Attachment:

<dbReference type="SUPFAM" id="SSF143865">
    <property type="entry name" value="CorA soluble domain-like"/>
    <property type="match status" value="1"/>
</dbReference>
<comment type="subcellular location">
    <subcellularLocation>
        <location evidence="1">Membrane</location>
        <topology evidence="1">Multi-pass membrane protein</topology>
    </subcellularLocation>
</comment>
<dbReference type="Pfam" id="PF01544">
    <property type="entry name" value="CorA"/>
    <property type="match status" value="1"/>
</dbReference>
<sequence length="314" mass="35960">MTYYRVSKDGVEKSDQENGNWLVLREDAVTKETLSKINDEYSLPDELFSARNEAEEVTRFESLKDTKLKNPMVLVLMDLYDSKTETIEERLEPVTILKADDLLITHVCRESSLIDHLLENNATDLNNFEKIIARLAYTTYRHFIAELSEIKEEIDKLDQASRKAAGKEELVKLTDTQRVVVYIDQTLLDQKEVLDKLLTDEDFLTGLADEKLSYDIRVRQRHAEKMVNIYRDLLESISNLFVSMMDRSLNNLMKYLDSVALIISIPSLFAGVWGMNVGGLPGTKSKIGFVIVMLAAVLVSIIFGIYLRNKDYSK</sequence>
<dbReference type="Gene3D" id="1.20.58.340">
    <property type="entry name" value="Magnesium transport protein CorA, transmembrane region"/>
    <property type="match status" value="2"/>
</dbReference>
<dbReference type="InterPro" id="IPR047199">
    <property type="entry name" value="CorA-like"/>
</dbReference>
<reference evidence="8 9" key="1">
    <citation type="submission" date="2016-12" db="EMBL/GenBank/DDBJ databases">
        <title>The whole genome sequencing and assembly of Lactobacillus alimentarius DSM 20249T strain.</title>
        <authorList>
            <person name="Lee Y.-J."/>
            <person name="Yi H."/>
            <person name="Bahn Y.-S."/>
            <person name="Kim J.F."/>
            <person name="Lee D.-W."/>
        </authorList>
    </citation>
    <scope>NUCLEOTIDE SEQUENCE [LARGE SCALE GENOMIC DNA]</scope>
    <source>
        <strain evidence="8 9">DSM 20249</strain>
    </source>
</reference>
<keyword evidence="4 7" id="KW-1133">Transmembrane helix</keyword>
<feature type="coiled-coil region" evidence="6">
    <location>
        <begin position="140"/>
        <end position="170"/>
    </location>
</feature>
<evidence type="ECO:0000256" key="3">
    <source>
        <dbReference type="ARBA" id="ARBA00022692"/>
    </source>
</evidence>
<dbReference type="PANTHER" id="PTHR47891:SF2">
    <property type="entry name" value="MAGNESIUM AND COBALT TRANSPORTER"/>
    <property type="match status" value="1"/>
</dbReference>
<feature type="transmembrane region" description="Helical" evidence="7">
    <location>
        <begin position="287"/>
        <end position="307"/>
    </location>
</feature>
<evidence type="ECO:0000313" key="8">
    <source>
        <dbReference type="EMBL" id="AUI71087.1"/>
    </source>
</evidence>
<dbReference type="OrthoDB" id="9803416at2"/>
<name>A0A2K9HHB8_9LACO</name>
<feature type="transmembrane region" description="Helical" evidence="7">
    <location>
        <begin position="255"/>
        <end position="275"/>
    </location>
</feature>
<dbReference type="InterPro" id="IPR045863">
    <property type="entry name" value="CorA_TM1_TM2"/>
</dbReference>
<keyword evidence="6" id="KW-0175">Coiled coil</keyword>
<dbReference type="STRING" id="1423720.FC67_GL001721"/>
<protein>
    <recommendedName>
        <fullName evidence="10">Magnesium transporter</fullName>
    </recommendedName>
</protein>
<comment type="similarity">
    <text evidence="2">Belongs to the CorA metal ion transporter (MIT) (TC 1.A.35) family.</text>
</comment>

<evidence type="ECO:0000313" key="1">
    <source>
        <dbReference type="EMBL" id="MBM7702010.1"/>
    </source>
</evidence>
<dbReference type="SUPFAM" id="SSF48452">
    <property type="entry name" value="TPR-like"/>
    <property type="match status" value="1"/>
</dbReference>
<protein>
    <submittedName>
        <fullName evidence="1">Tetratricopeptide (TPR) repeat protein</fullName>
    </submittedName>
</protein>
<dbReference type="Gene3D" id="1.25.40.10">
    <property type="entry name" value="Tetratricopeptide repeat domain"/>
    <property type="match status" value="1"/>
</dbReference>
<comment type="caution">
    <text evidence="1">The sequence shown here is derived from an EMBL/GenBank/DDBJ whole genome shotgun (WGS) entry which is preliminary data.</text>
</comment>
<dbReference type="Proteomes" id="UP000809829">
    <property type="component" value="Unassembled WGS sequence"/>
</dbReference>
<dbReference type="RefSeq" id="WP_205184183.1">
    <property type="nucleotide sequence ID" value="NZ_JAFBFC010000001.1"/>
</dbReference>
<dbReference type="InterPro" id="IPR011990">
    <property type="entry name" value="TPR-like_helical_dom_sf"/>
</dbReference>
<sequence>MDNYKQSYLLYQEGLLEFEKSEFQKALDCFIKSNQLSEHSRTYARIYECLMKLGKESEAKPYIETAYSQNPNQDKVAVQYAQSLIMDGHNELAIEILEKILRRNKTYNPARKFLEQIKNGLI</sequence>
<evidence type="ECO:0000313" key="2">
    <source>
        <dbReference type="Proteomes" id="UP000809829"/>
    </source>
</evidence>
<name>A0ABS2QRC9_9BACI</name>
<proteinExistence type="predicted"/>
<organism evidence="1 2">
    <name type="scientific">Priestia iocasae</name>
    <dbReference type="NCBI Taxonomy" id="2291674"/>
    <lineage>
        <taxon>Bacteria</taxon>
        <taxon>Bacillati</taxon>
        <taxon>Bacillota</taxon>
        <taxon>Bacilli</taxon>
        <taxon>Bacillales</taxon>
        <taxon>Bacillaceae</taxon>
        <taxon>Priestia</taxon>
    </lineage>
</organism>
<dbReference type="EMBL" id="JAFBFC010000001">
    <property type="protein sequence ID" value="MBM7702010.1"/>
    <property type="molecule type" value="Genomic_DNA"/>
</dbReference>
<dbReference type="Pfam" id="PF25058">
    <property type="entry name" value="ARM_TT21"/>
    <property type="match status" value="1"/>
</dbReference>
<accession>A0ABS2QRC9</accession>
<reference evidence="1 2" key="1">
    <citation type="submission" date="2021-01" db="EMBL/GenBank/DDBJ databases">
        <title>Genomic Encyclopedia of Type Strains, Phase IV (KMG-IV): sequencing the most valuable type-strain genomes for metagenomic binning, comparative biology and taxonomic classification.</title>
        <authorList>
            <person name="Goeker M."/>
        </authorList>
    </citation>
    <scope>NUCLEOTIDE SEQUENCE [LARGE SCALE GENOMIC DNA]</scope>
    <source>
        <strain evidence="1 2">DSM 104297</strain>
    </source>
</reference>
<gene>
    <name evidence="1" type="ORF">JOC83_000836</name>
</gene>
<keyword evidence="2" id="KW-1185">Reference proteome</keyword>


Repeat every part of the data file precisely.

<dbReference type="SUPFAM" id="SSF143865">
    <property type="entry name" value="CorA soluble domain-like"/>
    <property type="match status" value="1"/>
</dbReference>
<comment type="subcellular location">
    <subcellularLocation>
        <location evidence="1">Membrane</location>
        <topology evidence="1">Multi-pass membrane protein</topology>
    </subcellularLocation>
</comment>
<dbReference type="Pfam" id="PF01544">
    <property type="entry name" value="CorA"/>
    <property type="match status" value="1"/>
</dbReference>
<sequence length="314" mass="35960">MTYYRVSKDGVEKSDQENGNWLVLREDAVTKETLSKINDEYSLPDELFSARNEAEEVTRFESLKDTKLKNPMVLVLMDLYDSKTETIEERLEPVTILKADDLLITHVCRESSLIDHLLENNATDLNNFEKIIARLAYTTYRHFIAELSEIKEEIDKLDQASRKAAGKEELVKLTDTQRVVVYIDQTLLDQKEVLDKLLTDEDFLTGLADEKLSYDIRVRQRHAEKMVNIYRDLLESISNLFVSMMDRSLNNLMKYLDSVALIISIPSLFAGVWGMNVGGLPGTKSKIGFVIVMLAAVLVSIIFGIYLRNKDYSK</sequence>
<dbReference type="Gene3D" id="1.20.58.340">
    <property type="entry name" value="Magnesium transport protein CorA, transmembrane region"/>
    <property type="match status" value="2"/>
</dbReference>
<dbReference type="InterPro" id="IPR047199">
    <property type="entry name" value="CorA-like"/>
</dbReference>
<reference evidence="8 9" key="1">
    <citation type="submission" date="2016-12" db="EMBL/GenBank/DDBJ databases">
        <title>The whole genome sequencing and assembly of Lactobacillus alimentarius DSM 20249T strain.</title>
        <authorList>
            <person name="Lee Y.-J."/>
            <person name="Yi H."/>
            <person name="Bahn Y.-S."/>
            <person name="Kim J.F."/>
            <person name="Lee D.-W."/>
        </authorList>
    </citation>
    <scope>NUCLEOTIDE SEQUENCE [LARGE SCALE GENOMIC DNA]</scope>
    <source>
        <strain evidence="8 9">DSM 20249</strain>
    </source>
</reference>
<keyword evidence="4 7" id="KW-1133">Transmembrane helix</keyword>
<feature type="coiled-coil region" evidence="6">
    <location>
        <begin position="140"/>
        <end position="170"/>
    </location>
</feature>
<evidence type="ECO:0000256" key="3">
    <source>
        <dbReference type="ARBA" id="ARBA00022692"/>
    </source>
</evidence>
<dbReference type="PANTHER" id="PTHR47891:SF2">
    <property type="entry name" value="MAGNESIUM AND COBALT TRANSPORTER"/>
    <property type="match status" value="1"/>
</dbReference>
<feature type="transmembrane region" description="Helical" evidence="7">
    <location>
        <begin position="287"/>
        <end position="307"/>
    </location>
</feature>
<evidence type="ECO:0000313" key="8">
    <source>
        <dbReference type="EMBL" id="AUI71087.1"/>
    </source>
</evidence>
<dbReference type="OrthoDB" id="9803416at2"/>
<name>A0A2K9HHB8_9LACO</name>
<feature type="transmembrane region" description="Helical" evidence="7">
    <location>
        <begin position="255"/>
        <end position="275"/>
    </location>
</feature>
<dbReference type="InterPro" id="IPR045863">
    <property type="entry name" value="CorA_TM1_TM2"/>
</dbReference>
<keyword evidence="6" id="KW-0175">Coiled coil</keyword>
<dbReference type="STRING" id="1423720.FC67_GL001721"/>
<protein>
    <recommendedName>
        <fullName evidence="10">Magnesium transporter</fullName>
    </recommendedName>
</protein>
<comment type="similarity">
    <text evidence="2">Belongs to the CorA metal ion transporter (MIT) (TC 1.A.35) family.</text>
</comment>

<evidence type="ECO:0000313" key="1">
    <source>
        <dbReference type="EMBL" id="MBM7702010.1"/>
    </source>
</evidence>
<dbReference type="SUPFAM" id="SSF48452">
    <property type="entry name" value="TPR-like"/>
    <property type="match status" value="1"/>
</dbReference>
<protein>
    <submittedName>
        <fullName evidence="1">Tetratricopeptide (TPR) repeat protein</fullName>
    </submittedName>
</protein>
<dbReference type="Gene3D" id="1.25.40.10">
    <property type="entry name" value="Tetratricopeptide repeat domain"/>
    <property type="match status" value="1"/>
</dbReference>
<comment type="caution">
    <text evidence="1">The sequence shown here is derived from an EMBL/GenBank/DDBJ whole genome shotgun (WGS) entry which is preliminary data.</text>
</comment>
<dbReference type="Proteomes" id="UP000809829">
    <property type="component" value="Unassembled WGS sequence"/>
</dbReference>
<dbReference type="RefSeq" id="WP_205184183.1">
    <property type="nucleotide sequence ID" value="NZ_JAFBFC010000001.1"/>
</dbReference>
<dbReference type="InterPro" id="IPR011990">
    <property type="entry name" value="TPR-like_helical_dom_sf"/>
</dbReference>
<sequence>MDNYKQSYLLYQEGLLEFEKSEFQKALDCFIKSNQLSEHSRTYARIYECLMKLGKESEAKPYIETAYSQNPNQDKVAVQYAQSLIMDGHNELAIEILEKILRRNKTYNPARKFLEQIKNGLI</sequence>
<evidence type="ECO:0000313" key="2">
    <source>
        <dbReference type="Proteomes" id="UP000809829"/>
    </source>
</evidence>
<name>A0ABS2QRC9_9BACI</name>
<proteinExistence type="predicted"/>
<organism evidence="1 2">
    <name type="scientific">Priestia iocasae</name>
    <dbReference type="NCBI Taxonomy" id="2291674"/>
    <lineage>
        <taxon>Bacteria</taxon>
        <taxon>Bacillati</taxon>
        <taxon>Bacillota</taxon>
        <taxon>Bacilli</taxon>
        <taxon>Bacillales</taxon>
        <taxon>Bacillaceae</taxon>
        <taxon>Priestia</taxon>
    </lineage>
</organism>
<dbReference type="EMBL" id="JAFBFC010000001">
    <property type="protein sequence ID" value="MBM7702010.1"/>
    <property type="molecule type" value="Genomic_DNA"/>
</dbReference>
<dbReference type="Pfam" id="PF25058">
    <property type="entry name" value="ARM_TT21"/>
    <property type="match status" value="1"/>
</dbReference>
<accession>A0ABS2QRC9</accession>
<reference evidence="1 2" key="1">
    <citation type="submission" date="2021-01" db="EMBL/GenBank/DDBJ databases">
        <title>Genomic Encyclopedia of Type Strains, Phase IV (KMG-IV): sequencing the most valuable type-strain genomes for metagenomic binning, comparative biology and taxonomic classification.</title>
        <authorList>
            <person name="Goeker M."/>
        </authorList>
    </citation>
    <scope>NUCLEOTIDE SEQUENCE [LARGE SCALE GENOMIC DNA]</scope>
    <source>
        <strain evidence="1 2">DSM 104297</strain>
    </source>
</reference>
<gene>
    <name evidence="1" type="ORF">JOC83_000836</name>
</gene>
<keyword evidence="2" id="KW-1185">Reference proteome</keyword>